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Microloan fund Intersect focusing $450,000 infusion on Sandy recovery

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The Intersect Fund's microloan program for small businesses hurt by Sandy is getting an additional $450,000 from Capital One Bank.

Intersect, a non-profit community lender based in Newark, has so far made $500,000 in loans to 62 businesses, and will now be able to make about 50 more, according to Intersect chief executive Rohan Mathew.

Capital One is increasing its low-interest line of credit to Intersect from $100,000 to $400,000 and awarding the non-profit a $50,000 grant. Capital One Bank earlier had provided $150,000 to Intersect for Sandy small-business microloans.

"There are business owners out there that are still struggling and want to turn things around, and being able to access capital from organizations like the Interest Fund is really key to helping and assisting that recovery," said Daniel Delehanty, senior vice president for community development at Capital One.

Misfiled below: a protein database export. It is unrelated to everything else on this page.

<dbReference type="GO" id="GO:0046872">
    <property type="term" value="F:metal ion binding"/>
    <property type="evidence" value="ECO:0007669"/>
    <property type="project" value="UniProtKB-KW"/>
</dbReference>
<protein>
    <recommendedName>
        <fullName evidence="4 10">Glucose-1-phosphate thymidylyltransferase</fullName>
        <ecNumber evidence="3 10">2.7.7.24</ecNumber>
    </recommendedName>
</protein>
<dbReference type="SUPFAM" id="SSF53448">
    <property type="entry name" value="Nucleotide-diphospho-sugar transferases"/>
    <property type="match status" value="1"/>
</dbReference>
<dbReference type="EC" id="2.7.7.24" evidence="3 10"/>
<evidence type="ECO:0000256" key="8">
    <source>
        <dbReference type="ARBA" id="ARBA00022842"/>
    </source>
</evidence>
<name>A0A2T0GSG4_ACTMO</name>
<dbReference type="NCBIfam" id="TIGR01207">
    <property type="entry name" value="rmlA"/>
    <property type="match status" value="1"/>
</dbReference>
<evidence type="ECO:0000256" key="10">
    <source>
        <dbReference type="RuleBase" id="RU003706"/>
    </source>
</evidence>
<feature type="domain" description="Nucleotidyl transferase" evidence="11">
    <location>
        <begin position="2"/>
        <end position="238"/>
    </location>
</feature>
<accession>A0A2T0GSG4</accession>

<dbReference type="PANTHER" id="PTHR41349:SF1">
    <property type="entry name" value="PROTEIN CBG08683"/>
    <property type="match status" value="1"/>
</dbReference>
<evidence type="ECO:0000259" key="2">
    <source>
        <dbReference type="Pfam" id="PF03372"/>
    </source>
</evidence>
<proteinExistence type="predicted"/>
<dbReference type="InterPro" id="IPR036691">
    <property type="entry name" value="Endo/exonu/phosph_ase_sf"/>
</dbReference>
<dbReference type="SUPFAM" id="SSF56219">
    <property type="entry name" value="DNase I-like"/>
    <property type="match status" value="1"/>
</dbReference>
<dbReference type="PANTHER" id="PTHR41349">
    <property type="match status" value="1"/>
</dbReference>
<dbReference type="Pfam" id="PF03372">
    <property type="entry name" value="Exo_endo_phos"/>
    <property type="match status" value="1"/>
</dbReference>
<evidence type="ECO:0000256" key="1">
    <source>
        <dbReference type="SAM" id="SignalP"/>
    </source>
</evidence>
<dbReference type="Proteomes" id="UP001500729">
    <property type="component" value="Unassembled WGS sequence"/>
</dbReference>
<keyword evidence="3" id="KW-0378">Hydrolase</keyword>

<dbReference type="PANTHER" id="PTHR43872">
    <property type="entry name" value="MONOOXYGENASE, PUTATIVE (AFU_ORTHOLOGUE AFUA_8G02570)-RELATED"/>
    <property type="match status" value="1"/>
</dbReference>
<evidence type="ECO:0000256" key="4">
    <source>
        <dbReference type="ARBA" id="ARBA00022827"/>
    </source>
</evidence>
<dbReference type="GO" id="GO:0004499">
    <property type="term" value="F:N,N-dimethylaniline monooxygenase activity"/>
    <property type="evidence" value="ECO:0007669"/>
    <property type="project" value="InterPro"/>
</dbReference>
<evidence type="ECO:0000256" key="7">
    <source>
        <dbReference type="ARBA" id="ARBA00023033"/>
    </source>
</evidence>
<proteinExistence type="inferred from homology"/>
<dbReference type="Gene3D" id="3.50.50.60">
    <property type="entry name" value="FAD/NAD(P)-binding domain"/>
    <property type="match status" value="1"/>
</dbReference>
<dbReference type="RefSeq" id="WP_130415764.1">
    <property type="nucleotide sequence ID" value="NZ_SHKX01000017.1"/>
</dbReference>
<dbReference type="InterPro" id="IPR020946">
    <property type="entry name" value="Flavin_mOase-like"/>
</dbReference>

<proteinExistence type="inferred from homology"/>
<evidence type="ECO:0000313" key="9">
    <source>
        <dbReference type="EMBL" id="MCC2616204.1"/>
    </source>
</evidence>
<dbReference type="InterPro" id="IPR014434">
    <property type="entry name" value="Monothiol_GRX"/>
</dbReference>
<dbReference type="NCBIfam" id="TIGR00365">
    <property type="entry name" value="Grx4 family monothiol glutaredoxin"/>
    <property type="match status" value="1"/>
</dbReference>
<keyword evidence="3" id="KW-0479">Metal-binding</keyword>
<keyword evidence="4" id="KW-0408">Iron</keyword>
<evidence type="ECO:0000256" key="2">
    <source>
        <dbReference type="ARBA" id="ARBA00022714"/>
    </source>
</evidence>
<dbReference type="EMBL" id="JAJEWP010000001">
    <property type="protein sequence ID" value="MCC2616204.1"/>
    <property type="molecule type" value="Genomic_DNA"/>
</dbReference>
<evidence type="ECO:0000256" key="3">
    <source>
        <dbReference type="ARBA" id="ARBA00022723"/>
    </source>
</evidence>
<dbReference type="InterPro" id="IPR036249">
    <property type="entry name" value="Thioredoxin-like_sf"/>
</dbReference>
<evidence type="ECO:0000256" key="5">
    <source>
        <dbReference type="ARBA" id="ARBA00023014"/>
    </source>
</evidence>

Mathew said his goal is to make at least $1 million in Sandy recovery loans. The fund makes microloans of up to $15,000.

"We are still seeing a lot of demand," Mathew said. "There's a lot of businesses, especially down the Shore, that were waiting to see how the summer turned out to see if they would be able to go in on their own without financing. Now we're seeing business coming to us and saying, "It was not exactly what I was expecting for the summer sales, so I realize I'm going to need some help."

He said Intersect made a loan to a restaurant in Tuckerton that was wiped out by Sandy and had to rebuild from the ground up. The insurance settlement covered 90 percent of their rebuilding cross, but they needed a loan to finish the job and reopen the business.

David ("Chef D") Holmes, owner of It's-a-Wrap Café in Plainfield, got a
$10,000 loan from Intersect.

"(During Sandy) we lost power, we lost supplies, we had flooding and equipment damage," Holmes said.

Insurance, he said, didn't cover all his losses, and without the loan from Intersect, "We would really have been out of business," he said.

Delehanty of Capital One said that because of Intersect's "strength in making loans to Sandy-impacted businesses, they had increased demand for loans, so we wanted to make sure we were able to increase" their lending capacity.

He said a survey by the bank found that 36 percent of Sandy-harmed small businesses have partially recovered, and about 9 percent have not recovered at all.

"A lot of really remarkable entrepreneurs are coming through this struggle and turning the corner, and it's really impressive to see," Delehanty said.

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